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math, language, Richard's Paradox

"Clearly there are integers so huge they can’t be described in fewer than 22 syllables. Put them all in a big pile and consider the smallest one. It’s “the smallest integer that can’t be described in fewer than 22 syllables.”

That phrase has 21 syllables."

re: math, language, Richard's Paradox

@witchfynder_finder @noelle so what youʼre saying is, the set of integers which canʼt be described in fewer than N syllables is only well‑defined with the requirement that descriptions do not themselves make reference to that set

iʼd buy that

re: math, language, Richard's Paradox

@noelle ellie,,

math, language, Richard's Paradox

@noelle paradoxes are my favourite kinda mindgame because its moreso like looking at the entire argument and saying "there's something broken here but no one knows exactly what"

math, language, Richard's Paradox

@noelle@elekk.xyz the clear flaw in this is that it relies on the inherently vague application of "described" to create its paradox and I would posit that the initial premise upon which this logic is based, of there being integers that require a minimum of 22 syllables to be described, is in fact a fallacious claim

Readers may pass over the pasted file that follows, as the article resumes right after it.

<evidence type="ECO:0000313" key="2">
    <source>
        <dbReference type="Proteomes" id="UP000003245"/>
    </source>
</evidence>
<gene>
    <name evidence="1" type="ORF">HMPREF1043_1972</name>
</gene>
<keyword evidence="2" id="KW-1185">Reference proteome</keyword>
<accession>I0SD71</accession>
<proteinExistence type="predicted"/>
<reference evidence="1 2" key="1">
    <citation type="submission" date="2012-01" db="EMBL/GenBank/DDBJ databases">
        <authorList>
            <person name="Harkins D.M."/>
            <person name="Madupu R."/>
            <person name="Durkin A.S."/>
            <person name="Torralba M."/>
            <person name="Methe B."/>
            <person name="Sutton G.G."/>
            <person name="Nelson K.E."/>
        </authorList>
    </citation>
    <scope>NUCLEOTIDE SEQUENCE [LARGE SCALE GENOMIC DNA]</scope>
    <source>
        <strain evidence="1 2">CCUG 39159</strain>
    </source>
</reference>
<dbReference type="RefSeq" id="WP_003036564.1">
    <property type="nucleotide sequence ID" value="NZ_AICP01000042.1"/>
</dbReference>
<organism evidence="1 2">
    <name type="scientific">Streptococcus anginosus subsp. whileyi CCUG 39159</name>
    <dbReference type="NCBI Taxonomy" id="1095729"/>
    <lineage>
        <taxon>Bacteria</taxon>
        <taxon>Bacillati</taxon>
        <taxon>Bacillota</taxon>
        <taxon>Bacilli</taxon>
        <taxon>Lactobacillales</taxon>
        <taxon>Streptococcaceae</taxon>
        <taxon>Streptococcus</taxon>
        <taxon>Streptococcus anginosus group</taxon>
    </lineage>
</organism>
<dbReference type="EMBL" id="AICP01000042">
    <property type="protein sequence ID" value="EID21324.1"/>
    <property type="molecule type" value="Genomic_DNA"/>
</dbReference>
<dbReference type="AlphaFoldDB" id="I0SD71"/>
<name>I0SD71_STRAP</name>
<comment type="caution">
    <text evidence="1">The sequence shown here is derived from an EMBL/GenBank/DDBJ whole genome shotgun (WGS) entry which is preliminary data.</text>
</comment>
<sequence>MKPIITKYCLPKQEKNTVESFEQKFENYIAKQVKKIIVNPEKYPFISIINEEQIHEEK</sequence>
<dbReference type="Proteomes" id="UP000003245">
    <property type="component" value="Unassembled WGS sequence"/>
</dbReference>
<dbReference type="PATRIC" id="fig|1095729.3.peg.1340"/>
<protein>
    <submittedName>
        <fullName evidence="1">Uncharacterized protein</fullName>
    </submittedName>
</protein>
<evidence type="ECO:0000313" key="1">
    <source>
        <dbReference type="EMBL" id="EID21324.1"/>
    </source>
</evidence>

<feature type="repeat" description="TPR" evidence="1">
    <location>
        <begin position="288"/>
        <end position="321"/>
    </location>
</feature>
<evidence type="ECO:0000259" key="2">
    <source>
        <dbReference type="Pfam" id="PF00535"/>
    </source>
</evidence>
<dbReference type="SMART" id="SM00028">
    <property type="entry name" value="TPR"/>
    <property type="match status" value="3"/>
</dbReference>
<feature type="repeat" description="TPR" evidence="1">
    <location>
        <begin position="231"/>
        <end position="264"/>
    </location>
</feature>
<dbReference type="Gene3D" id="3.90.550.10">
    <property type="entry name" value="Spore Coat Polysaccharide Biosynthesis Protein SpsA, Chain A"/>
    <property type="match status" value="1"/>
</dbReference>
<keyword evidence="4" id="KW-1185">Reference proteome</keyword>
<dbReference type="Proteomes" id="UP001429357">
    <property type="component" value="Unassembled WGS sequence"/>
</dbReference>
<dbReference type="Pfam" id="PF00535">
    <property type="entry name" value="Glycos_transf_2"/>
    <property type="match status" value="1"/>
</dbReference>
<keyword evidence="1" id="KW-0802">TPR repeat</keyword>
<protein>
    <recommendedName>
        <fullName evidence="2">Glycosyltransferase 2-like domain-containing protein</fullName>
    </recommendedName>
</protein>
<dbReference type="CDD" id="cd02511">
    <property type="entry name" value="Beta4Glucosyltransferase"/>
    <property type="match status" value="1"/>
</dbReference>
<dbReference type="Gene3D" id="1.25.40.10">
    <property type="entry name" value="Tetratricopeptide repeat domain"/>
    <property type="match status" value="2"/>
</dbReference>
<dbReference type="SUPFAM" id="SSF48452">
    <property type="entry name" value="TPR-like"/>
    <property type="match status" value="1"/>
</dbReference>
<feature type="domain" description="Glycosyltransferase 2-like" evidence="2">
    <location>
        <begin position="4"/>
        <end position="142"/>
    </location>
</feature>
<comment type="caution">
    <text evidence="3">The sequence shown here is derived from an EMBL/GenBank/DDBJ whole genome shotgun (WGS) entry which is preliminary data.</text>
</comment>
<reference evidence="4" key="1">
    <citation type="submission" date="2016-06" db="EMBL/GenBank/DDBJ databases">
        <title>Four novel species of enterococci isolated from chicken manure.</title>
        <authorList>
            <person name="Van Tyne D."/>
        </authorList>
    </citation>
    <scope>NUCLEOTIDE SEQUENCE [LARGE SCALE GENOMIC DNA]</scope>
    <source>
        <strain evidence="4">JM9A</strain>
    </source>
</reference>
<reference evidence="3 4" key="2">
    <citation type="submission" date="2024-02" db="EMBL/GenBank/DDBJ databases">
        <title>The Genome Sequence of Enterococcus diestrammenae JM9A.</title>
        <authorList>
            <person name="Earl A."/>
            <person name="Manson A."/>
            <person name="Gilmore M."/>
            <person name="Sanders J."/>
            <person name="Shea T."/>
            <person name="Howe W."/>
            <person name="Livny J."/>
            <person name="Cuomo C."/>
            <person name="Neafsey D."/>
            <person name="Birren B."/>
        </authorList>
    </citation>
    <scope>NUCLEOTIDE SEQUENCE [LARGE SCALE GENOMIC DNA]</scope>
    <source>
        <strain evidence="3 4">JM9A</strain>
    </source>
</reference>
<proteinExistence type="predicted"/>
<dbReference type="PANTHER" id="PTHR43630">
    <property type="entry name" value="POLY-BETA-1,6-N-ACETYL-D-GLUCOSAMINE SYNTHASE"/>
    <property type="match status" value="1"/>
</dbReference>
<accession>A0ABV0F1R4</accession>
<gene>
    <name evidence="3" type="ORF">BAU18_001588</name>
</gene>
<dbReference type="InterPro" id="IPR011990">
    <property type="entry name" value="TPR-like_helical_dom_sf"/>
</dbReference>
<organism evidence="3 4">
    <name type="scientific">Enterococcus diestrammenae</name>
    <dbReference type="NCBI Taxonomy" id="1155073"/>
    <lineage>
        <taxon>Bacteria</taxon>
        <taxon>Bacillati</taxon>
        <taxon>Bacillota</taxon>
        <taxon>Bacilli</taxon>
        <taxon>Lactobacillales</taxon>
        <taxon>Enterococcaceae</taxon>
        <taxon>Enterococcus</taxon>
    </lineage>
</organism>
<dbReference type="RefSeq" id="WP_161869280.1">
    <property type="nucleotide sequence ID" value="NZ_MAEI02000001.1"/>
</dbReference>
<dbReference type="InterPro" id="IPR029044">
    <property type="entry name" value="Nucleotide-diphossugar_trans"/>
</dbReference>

math, language, Richard's Paradox

@noelle@elekk.xyz that said, it's a cleverly constructed statement

re: math, language, Richard's Paradox

WARNING: METAMATHEMATICAL NERD SHIT AHEAD

well, there are an infinite number of integers, and a finite number of 21-syllable combinations, so clearly there has to be some integer that requires at least 22

and you can say a predicate P defines an integer if there exists exactly one integer that satisfies P

but it's a fairly classic result that for any theory of arithmetic T, there is no function f to translate statements about T to integers such that f(x) is true inside T if and only if T proves x

so as a consequence, you can't define 'definability' inside that theory, and the paradox falls apart, because it's really a paradox about how casual language lets you move between talking about statements inside a theory and statements about that theory

tl;dr: human language is weird and ill-suited for talking about math

re: math, language, Richard's Paradox

@hierarchon@inherently.digital @noelle@elekk.xyz ah, but even this highly technical point against the paradox misses one of the key features of the initial statement, which is the implied but not defined assumption of "described" meaning "uniquely described".

However, even if one takes that unstated condition as a given, the paradox does not maintain its paradoxical nature, as by proving that the phrase in question does not uniquely describe a single integer, it disqualifies itself.

👻™ Witchtholomew 🌩️@witchfynder_finder@cybre.spacemath, language, Richard's Paradox

@noelle i hATE THIS?????